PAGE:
Understanding how external signals are transduced across cellular membranes is a formidable challenge for molecular biologists. Through the structure of an archaeal HAMP domain, which was determined by nuclear magnetic resonance spectroscopy, we gained more insight into this process. The HAMP domain connects extracellular sensory to intracellular effector domains in a large number of transmembrane receptor proteins and hence is thought to play a crucial role in signal transduction. The structure reveals an ability to switch reversibly between two conformations with similar energy levels, whose balance is affected by ligand binding. A cogwheel-like rotation of helices, triggered by ligand binding to the sensory domain, appears to underlie the conformational change that mediates transduction of extracellular information into the cell. more

Using cooperative bacteria to understand the evolution of social systems

2006 Velicer, Gregory
Evolutionary Biology Microbiology
The long-term goal of our research is to understand how social systems adapt to variable environments. Thorough understanding of the adaptive process, however, requires detailed knowledge of the mutational basis of adaptations, the fitness and phenotypic effects of those adaptations, and the selective environments in which they conferred fitness advantages. Towards this end, we employ both laboratory-based evolutionary studies of the social bacterium Myxococcus xanthus, as well as studies of fine-scale phenotypic and genomic variation among natural isolates. Here we highlight some of our ongoing studies of laboratory-evolved genotypes. more

Cell migration in zebrafish: how cells find their way in building organs

2006 Gilmour, Darren; Knaut, Holger; Nüsslein-Volhard, Christiane
Cell Biology Developmental Biology
Cell migration in organisms is a complicated process, which is accomplished by the finetuned activity of the cytoskeleton in different regions of the cell. In vertebrates, cell migration plays a fundamental role as the three dimensional structure of organs is built by the migration of many different cell types: for example during the development of the nervous system and the blood vessels. It is obvious that these movements of cells from different origins have to be coordinated to ensure that each cell reaches its destined place. However, very little is known about how an embryo manages this huge logistic task. Embryos of the zebrafish, Danio rerio, harbour many characteristics making them the ideal model organism to study this dynamic cell behaviour in vivo: The embryos develop extremly fast outside the mother organism: 24 hours post fertilisation all important organ systems have started to form. Moreover, fish embryos are transparent, allowing high resolution time lapse microscopy to study and examine living animals. more

The nematode Pristionchus pacificus as a model system in evolutionary biology

2005 Sommer, Ralf J.
Developmental Biology Evolutionary Biology
All multicellular organisms in the animal kingdom share a surprisingly high number of molecular building blocks and many of the same regulatory pathways. Yet, we still do not know how the various organisms use and modify these pathways to generate the nearly endless diversity of biological form. Evolutionary developmental biology tackles this problem by comparing the development of one organism to another, related organism. We have established the nematode Pristionchus pacificus as a satellite organism in “evo-devo”. After the generation of a molecular toolkit, we now address multiple questions ranging from developmental biology, neurobiology and genomics all the way to ecology. more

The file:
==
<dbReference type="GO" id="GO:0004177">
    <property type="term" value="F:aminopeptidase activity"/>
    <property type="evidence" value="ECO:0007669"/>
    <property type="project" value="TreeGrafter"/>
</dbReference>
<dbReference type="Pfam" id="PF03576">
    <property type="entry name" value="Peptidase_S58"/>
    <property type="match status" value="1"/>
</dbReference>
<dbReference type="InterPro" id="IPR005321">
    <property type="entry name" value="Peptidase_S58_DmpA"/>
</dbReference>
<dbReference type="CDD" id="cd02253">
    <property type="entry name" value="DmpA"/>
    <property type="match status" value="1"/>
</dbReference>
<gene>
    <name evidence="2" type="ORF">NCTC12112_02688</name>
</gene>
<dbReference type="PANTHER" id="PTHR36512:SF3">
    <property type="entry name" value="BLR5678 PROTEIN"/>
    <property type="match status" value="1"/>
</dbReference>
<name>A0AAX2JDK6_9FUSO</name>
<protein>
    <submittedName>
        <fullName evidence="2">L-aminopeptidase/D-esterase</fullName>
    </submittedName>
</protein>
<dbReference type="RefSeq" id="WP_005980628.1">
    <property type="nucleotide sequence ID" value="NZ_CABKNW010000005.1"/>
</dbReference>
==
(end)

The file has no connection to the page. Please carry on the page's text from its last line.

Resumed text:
A first glimpse at the molecular processes underlying learning

2005 Macchi, Paolo; Götze, Bernhard; Tübing, Fabian; Mallardo, Massimo; Köhrmann, Martin; Kiebler, Michael
Learning and memory are fundamental properties of higher organisms. While learning is the ability to acquire knowledge, memory refers to the ability to store acquired information and recall it in a novel context. In the last 50 years, it became clear that different forms of memories can be attributed to distinct regions within the brain. A region called hippocampus plays a crucial role in this process: it contains cells which are responsible for explicit forms of memories. Explicit memory represents conscious knowledge about the world, objects and people. Implicit memory, in contrast, represents unconscious procedures. Primarily we are interested in understanding the molecular mechanisms underlying learning and memory. more

Genome evolution in host-adapted bacteria

2004 Schuster, Stephan C.
Genetics Microbiology
The availability of a large number of microbial genomes from a broad range of organisms has shaped our understanding of the dynamics of genome structure from pathogenic and non-pathogenic bacteria. The close adaptation towards a host in a symbiotic or pathogenic relationship results in small, minimalist genomes. The genomes from related host-adapted and potentially free-living bacteria are studied to gain insight into the molecular mechanisms that have driven the speciation process from free-living last common ancestors to the obligatory pathogenic species that we see today. more
Our long-term goal is to understand the mechanisms underlying variation in adaptive traits. As a prerequisite, the genes that are used by wild plants and animals to create phenotypic diversity need to be defined. By integrating a mechanistic understanding of genetic networks with an understanding of the adaptive significance of trait variation, it should be possible to identify functionally divergent alleles in natural populations. This knowledge can be used to understand the genetic mechanisms underlying adaptive change, and to predict the performance of natural populations under changing environmental conditions. more